Tuesday, February 21, 2012

Eileen KINNICK - 75 yrs ago - Week 6 - Feb 15-21, 1937

75 yrs ago
Week 6 - Feb 15-21, 1937

My mother, Eileen KINNICK (maiden name), kept a diary from 1932 until her death in 1999. In Feb 2005, I created a website of her 1936 diary, the year she graduated from high school. During the latter half of 2011, commented weekly on these entries.
For 1937, I am transcribing the daily entries, currently, at The KINNICK Project surname blog.

In this weekly blog post, I will make summary comments and observations, and perhaps add a photo, from time to time.
Setting: The family lived in a farmhouse a couple of miles out of town (Coon Rapids, Iowa). Older brother, Leo, lived at home; his girl friend, later wife, Ida, visited regularly. Younger brother, Buzzy (she often wrote Bussy) was 9 years old. Pete Smith is her 'boy friend' - fourth month starting Jan 1 (they do marry, in Mar 1938).

Week 7 (Feb 15-21): A week of change and transition. The visit of Eileen's friend, Ruth, from out-of-town, came to an end. Eileen learned that the Maytag store is being sold and she will be looking for work elsewhere.

A visit to great-grandma Williams at her home.

I do have a map of Union Twp in 1835 with the Kinnick farm marked on it, red circled 5 just northwest of Coon Rapids town proper.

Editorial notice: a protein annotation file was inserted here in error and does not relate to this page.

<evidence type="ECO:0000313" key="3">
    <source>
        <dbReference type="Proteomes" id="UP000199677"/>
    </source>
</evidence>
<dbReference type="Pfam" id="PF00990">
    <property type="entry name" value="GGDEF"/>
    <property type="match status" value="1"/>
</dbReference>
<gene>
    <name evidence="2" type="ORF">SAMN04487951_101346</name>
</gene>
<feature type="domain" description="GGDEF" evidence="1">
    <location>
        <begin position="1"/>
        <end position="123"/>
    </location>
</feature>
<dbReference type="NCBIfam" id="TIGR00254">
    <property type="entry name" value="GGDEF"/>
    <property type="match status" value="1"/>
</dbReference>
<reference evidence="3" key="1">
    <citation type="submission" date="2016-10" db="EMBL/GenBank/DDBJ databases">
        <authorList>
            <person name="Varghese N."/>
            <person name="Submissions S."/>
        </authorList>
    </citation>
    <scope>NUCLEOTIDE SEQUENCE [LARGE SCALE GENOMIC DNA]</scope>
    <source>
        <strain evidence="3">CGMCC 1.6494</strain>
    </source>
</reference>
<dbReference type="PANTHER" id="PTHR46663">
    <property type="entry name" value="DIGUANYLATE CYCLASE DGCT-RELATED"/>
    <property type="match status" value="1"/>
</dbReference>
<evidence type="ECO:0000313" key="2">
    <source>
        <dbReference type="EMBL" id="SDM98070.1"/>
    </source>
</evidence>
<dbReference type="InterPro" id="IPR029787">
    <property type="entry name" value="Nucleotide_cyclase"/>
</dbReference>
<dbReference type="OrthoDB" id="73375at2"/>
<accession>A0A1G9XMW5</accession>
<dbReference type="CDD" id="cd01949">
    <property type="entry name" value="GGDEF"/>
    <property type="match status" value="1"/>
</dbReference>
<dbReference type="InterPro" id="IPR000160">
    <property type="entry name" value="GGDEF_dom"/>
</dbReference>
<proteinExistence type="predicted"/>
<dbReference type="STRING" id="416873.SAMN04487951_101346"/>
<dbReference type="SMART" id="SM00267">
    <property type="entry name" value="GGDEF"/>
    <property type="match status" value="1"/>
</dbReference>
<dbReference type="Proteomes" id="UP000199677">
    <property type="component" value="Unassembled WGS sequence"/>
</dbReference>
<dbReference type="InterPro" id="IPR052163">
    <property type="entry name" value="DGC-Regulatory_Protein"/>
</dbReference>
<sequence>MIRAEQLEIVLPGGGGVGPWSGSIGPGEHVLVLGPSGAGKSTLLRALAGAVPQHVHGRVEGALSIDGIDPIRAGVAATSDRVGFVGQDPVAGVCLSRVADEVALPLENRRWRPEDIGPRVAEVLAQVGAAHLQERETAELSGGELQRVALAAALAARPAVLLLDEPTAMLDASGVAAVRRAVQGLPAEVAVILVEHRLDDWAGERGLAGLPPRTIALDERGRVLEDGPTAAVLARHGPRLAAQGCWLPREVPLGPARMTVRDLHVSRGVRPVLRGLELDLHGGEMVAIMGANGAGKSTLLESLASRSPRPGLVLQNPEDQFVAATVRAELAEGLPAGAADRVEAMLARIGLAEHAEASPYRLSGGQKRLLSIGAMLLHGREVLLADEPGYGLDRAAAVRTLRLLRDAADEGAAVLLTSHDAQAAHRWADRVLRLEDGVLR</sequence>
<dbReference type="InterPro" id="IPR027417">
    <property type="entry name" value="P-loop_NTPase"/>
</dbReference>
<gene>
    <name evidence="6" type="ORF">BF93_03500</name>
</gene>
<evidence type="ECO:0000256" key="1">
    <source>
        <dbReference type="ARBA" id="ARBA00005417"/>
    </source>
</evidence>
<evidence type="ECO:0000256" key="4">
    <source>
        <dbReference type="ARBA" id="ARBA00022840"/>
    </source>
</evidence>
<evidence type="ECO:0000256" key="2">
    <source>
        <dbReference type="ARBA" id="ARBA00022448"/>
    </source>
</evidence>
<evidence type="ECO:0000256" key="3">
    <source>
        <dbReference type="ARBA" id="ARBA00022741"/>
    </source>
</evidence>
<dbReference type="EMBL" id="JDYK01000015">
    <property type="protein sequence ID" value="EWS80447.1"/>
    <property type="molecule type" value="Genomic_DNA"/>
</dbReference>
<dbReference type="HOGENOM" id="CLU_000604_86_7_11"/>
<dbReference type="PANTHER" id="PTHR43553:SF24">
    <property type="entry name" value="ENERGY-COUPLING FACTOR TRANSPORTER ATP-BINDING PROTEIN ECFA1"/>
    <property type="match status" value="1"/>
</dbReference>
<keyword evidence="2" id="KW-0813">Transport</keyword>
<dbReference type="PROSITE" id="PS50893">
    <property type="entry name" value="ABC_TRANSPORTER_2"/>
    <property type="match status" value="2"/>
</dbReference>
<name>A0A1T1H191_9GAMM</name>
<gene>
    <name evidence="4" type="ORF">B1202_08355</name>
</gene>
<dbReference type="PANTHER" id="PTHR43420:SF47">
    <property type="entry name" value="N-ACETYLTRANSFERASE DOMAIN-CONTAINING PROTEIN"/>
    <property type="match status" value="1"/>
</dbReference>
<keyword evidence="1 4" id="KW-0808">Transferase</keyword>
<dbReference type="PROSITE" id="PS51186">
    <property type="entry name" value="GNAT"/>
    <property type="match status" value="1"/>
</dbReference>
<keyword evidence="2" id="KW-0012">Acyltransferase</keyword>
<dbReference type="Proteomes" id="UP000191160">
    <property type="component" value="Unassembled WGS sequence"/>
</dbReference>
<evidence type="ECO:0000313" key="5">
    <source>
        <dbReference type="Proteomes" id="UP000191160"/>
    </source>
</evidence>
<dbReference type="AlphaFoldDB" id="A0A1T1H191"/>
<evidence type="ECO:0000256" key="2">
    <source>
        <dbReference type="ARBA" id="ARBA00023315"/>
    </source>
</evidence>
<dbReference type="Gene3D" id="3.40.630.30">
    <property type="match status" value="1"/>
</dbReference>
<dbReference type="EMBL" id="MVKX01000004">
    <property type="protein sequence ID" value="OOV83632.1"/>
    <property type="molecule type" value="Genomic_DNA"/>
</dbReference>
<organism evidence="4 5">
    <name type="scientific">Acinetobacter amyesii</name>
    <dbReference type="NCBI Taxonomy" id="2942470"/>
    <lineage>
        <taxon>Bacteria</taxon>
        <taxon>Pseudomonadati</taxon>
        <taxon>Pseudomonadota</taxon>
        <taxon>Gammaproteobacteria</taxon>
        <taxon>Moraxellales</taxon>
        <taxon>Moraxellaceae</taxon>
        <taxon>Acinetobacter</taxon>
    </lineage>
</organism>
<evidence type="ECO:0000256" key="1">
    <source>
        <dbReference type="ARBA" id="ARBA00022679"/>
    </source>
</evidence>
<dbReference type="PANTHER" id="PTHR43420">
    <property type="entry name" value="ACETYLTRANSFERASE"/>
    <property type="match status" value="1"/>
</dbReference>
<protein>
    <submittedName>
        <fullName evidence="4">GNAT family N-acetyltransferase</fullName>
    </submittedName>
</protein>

Note from Coon Rapids Enterprise of February 5, 1937 [as reported in the 75 Years Ago column of the February 16, 2012 edition]: "Since the close of the third month of school, there have been four staff changes in the rural teaching staff of the county… Union No. 6. These schools are now being taught by … Ida Marie Bell of Coon Rapids." Important bit of (soon to be) family news.

Comments welcomed! 

Families are Forever!  ;-)


  1. It's interesting that there were mid-year changes in the teaching staff. My grandmother's diary also noted a mid-year change in teachers. Perhaps changes were relatively common years ago--though it seems like it would have been difficult for the students.

  2. Yes, interesting. Just a few samples, but...
    Also, yours were men, in 1911; these eight (two each at four schools) were all women...
    Thanks for the comment! ;-)